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The Balearic Islands are an archipelago in the western Mediterranean Sea, near the eastern coast of the Iberian Peninsula. The four largest islands are Majorca, Minorca, Ibiza, and Formentera. The archipelago forms an autonomous community and a province of Spain, of which the capital city is Palma. The co-official languages in the Balearic Islands are Spanish and Catalan.

There is little history on the earliest inhabitants of the islands, though many legends exist. The story, preserved by Lycophron, that certain shipwrecked Boeotians were cast nude on the islands, was evidently invented to account for the name Gymnesiae. There is also a tradition that the islands were colonized from Rhodes after the Trojan war.

The islands had a very mixed population, of whose habits several strange stories are told. In some stories, it is said that the people went naked or were clothed only in sheep-skins — whence the name of the islands (an instance of folk etymology) — until the Phoenicians clothed them with broad-bordered tunics. In other stories they were naked only in the heat of summer.

Other legends hold that the inhabitants lived in hollow rocks and artificial caves, that they were remarkable for their love of women and would give three or four men as the ransom for one woman, that they had no gold or silver coin, and forbade the importation of the precious metals, so that those of them who served as mercenaries took their pay in wine and women instead of money. Their marriage and funeral customs, peculiar to Roman observers, are related by Diodorus.

In ancient times, the islanders of the Gymnesian Islands constructed talayots, and were famous for their skill with the sling. As slingers they served, as mercenaries, first under the Carthaginians, and afterwards under the Romans. They went into battle ungirt, with only a small buckler, and a javelin burnt at the end, and in some cases tipped with a small iron point; but their effective weapons were their slings, of which each man carried three, wound round his head (Strabo p. 168; Eustath.), or, as others tell us, one round the head, one round the body, and one in the hand. (Diodorus) The three slings were of different lengths, for stones of different sizes; the largest they hurled with as much force as if it were flung from a catapult; and they seldom missed their mark. To this exercise they were trained from infancy, in order to earn their livelihood as mercenary soldiers. It is said that the mothers only allowed their children to eat bread when they had struck it off a post with the sling.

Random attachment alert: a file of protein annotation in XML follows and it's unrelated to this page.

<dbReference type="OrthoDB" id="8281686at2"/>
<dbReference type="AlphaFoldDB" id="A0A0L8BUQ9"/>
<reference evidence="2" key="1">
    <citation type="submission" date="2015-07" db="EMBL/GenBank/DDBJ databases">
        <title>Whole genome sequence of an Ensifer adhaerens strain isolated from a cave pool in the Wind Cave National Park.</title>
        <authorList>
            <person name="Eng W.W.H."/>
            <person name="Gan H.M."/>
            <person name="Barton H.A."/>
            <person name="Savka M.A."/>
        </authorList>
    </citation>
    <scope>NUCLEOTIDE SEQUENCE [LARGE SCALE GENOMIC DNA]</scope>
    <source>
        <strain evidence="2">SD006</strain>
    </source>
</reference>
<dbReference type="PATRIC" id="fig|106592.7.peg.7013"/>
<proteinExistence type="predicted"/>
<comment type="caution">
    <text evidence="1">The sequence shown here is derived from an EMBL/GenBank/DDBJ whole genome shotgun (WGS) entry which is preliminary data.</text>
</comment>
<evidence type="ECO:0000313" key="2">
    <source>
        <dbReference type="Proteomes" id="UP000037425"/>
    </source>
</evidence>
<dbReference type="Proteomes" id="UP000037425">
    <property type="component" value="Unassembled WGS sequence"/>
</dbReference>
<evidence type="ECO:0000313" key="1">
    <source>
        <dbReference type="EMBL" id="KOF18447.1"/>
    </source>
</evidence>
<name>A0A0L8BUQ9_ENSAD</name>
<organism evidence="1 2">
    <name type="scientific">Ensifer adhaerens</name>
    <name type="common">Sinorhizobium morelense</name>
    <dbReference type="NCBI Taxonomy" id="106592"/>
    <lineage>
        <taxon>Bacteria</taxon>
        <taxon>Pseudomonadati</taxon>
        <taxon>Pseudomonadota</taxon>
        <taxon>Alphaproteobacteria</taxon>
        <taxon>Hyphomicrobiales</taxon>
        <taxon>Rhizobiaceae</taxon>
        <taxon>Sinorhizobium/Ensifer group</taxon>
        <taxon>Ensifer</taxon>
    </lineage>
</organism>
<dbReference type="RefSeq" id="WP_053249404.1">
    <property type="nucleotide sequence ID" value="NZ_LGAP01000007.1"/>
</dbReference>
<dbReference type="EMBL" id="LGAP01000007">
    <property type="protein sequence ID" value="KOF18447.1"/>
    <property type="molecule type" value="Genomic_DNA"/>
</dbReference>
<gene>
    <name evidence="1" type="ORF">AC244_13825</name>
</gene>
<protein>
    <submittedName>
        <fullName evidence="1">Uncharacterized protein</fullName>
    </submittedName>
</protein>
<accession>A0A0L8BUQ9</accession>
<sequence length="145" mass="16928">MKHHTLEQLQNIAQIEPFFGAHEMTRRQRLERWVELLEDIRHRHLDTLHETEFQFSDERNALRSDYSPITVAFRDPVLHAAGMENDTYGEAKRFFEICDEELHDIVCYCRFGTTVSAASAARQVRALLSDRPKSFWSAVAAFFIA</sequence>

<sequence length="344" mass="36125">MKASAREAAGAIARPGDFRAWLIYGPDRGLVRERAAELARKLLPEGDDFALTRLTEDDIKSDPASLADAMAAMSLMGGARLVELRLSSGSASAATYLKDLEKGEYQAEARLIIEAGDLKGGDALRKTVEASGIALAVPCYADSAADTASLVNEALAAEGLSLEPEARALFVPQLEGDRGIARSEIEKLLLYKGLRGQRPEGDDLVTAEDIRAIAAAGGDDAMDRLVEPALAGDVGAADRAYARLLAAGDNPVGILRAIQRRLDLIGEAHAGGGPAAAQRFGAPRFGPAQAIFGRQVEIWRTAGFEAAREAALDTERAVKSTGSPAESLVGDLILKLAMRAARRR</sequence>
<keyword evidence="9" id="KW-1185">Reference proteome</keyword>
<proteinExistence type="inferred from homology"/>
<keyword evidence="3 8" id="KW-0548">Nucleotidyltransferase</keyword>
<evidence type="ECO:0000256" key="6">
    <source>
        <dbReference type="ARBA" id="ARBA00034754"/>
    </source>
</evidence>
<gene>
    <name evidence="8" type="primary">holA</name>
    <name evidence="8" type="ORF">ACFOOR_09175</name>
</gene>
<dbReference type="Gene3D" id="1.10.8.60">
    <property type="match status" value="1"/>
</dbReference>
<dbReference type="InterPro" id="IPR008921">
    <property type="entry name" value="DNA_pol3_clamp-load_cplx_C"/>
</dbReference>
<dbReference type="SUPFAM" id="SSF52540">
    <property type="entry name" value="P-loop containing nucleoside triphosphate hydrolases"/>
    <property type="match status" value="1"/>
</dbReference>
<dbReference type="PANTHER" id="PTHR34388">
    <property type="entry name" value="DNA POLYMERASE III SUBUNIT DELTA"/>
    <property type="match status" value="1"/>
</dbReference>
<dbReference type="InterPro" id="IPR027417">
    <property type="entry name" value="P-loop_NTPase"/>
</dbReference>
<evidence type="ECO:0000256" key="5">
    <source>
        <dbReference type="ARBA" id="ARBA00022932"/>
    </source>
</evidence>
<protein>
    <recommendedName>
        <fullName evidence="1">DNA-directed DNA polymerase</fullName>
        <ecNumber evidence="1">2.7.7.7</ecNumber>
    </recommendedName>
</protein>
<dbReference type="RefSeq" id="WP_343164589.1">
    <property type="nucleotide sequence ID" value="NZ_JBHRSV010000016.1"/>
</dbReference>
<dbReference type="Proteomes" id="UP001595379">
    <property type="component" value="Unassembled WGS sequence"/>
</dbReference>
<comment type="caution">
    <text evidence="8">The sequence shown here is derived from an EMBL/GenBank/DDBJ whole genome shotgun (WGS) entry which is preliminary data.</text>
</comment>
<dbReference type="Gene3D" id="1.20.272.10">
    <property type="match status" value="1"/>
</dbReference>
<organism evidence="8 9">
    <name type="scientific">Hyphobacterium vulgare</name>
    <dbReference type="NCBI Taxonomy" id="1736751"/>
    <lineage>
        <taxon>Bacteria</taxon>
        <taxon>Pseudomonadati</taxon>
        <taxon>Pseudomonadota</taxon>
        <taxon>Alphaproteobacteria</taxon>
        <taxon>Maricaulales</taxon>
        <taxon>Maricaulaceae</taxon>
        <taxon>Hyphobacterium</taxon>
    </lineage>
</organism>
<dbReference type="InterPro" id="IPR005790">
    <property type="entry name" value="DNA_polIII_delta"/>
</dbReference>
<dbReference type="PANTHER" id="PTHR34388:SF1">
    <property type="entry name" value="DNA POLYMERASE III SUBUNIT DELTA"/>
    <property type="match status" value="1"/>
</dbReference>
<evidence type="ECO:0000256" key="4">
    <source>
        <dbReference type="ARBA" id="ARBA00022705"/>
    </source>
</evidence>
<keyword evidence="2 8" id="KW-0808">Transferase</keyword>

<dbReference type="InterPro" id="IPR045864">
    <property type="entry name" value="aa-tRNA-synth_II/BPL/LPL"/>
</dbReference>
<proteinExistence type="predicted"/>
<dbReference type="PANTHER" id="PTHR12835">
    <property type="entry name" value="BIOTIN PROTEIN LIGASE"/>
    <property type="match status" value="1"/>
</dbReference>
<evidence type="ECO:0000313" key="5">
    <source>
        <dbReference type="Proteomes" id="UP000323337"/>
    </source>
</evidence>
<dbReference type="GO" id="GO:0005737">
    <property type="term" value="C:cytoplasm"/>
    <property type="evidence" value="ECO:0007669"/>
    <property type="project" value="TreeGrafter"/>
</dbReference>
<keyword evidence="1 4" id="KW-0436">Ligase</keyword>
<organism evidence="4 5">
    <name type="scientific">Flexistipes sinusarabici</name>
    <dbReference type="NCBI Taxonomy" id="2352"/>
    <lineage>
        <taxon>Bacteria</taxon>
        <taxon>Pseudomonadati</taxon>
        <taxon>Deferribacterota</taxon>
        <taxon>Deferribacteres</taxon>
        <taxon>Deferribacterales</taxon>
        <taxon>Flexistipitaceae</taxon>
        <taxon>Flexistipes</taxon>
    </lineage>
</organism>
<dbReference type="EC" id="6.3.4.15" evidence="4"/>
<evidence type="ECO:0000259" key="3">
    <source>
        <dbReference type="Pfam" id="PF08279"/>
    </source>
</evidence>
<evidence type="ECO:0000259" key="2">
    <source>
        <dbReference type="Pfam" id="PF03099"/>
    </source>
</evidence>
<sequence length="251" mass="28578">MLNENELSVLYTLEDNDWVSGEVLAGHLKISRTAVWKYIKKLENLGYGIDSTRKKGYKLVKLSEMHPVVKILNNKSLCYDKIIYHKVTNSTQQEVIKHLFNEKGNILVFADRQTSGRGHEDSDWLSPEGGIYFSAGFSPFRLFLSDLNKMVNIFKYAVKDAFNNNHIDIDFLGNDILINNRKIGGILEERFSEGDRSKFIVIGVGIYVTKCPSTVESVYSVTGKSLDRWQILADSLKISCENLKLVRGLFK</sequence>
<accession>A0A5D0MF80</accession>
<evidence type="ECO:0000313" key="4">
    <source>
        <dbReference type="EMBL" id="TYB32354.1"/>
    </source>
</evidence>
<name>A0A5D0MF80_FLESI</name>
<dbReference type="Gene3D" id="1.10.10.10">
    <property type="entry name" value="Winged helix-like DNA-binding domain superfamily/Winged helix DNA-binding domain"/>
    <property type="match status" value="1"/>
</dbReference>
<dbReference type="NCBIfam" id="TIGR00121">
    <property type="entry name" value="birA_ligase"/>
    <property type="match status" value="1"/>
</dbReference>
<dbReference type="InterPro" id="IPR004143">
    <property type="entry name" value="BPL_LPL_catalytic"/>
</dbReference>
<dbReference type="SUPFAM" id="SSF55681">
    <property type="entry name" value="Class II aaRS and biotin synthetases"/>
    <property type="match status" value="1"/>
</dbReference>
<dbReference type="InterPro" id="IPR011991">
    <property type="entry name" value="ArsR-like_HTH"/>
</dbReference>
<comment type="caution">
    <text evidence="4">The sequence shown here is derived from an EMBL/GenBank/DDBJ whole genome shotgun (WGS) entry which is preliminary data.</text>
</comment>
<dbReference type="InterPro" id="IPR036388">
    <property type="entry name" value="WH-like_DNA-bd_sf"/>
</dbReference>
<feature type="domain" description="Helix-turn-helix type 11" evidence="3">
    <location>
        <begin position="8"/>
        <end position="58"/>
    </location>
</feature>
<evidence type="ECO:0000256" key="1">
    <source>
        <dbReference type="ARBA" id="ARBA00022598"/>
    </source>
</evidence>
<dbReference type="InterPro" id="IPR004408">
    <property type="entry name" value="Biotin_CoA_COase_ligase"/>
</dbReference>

The Phoenicians took possession of the islands in very early times (Strabo iii. pp. 167, 168); a remarkable trace of their colonization is preserved in the town of Mago (Mahon in Minorca). After the fall of Carthage, the islands seem to have been virtually independent. Notwithstanding their celebrity in war, the people were generally very quiet and inoffensive. (Strabo; but Florus gives them a worse character, iii. 8.) The Romans, however, easily found a pretext for charging them with complicity with the Mediterranean pirates, and they were conquered by Q. Caecilius Metellus, thence surnamed Balearicus, in 123 BC.